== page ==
Highlighted Research

Toward Computational Social Science:
Big Data in Digital Environments

News Frames and National Security:
Covering Big Brother

The exponential growth of structured and unstructured social data has confronted social scientists with a unique challenge: How can researchers best use computational tools to analyze such data with the goal of understanding individuals and their interactions within social systems? The unprecedented availability of information on discrete behaviors, social expressions, personal connections, and social alignments provides insights on a range of phenomena and influence processes — from personality traits to political behaviors; from public opinion to relationship formation. This volume, edited by Dhavan Shah, Joseph Cappella, and Russ Nueman, explores some of the key issues confronting researchers who pursue computational social science in the age big data. [The ANNALS of the American Academy of Political and Social Science]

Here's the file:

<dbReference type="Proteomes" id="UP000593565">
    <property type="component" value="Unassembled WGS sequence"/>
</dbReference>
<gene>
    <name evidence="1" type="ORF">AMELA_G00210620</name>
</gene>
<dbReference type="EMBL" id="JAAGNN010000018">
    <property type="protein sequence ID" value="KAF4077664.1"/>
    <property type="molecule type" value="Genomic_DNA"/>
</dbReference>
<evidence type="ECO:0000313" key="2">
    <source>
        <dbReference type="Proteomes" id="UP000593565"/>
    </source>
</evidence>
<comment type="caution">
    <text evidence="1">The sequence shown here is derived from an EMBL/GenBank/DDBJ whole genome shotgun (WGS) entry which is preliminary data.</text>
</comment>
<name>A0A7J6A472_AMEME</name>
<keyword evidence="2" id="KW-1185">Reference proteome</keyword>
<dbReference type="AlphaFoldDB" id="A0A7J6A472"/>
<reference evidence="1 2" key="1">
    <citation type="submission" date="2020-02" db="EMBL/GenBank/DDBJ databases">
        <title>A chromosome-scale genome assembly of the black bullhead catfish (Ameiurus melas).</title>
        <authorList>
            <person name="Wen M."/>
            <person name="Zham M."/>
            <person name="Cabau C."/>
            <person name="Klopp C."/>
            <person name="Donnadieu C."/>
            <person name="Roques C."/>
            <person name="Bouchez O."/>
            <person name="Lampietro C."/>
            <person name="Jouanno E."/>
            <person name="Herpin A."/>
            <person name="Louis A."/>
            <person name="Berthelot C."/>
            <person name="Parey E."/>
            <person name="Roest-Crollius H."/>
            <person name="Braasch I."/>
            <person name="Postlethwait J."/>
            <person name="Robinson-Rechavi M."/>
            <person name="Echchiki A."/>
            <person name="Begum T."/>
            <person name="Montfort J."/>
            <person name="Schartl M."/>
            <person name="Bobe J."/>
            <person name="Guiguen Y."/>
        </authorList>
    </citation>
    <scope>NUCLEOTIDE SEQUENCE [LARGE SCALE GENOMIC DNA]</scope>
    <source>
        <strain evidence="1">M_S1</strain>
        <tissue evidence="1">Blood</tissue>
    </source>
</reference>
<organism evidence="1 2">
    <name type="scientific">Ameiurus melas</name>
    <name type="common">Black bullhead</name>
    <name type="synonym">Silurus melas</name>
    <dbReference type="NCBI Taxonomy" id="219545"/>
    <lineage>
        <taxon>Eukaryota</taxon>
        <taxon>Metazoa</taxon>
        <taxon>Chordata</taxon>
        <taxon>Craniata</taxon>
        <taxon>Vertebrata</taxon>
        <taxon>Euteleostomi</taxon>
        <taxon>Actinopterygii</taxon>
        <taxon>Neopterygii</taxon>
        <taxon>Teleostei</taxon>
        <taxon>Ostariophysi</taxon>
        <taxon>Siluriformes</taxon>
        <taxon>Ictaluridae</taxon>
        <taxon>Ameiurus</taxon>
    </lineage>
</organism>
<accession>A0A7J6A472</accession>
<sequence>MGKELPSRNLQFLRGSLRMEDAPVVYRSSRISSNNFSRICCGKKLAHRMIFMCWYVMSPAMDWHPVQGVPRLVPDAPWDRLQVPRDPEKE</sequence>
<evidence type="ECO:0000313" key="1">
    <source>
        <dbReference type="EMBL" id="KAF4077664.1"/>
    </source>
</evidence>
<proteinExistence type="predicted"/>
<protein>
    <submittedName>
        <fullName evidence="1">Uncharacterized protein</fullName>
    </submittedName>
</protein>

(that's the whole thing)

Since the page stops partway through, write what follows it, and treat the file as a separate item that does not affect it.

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Did media coverage contribute to Americans’ tendency to favor national security over civil liberties following the 9/11 attacks? How did news framing of terrorist threats support the expanding surveillance state revealed by Edward Snowden? Douglas M. McLeod and Dhavan V. Shah explore the power of news coverage to render targeted groups suspicious and to spur support for government surveillance. They argue that the tendency of journalists to frame stories around individual targets of surveillance – personifying the domestic threat – shapes citizens’ judgments about tolerance and participation, leading them to limit the civil liberties of a range of groups under scrutiny and to support “Big Brother.” [Cambridge University Press]

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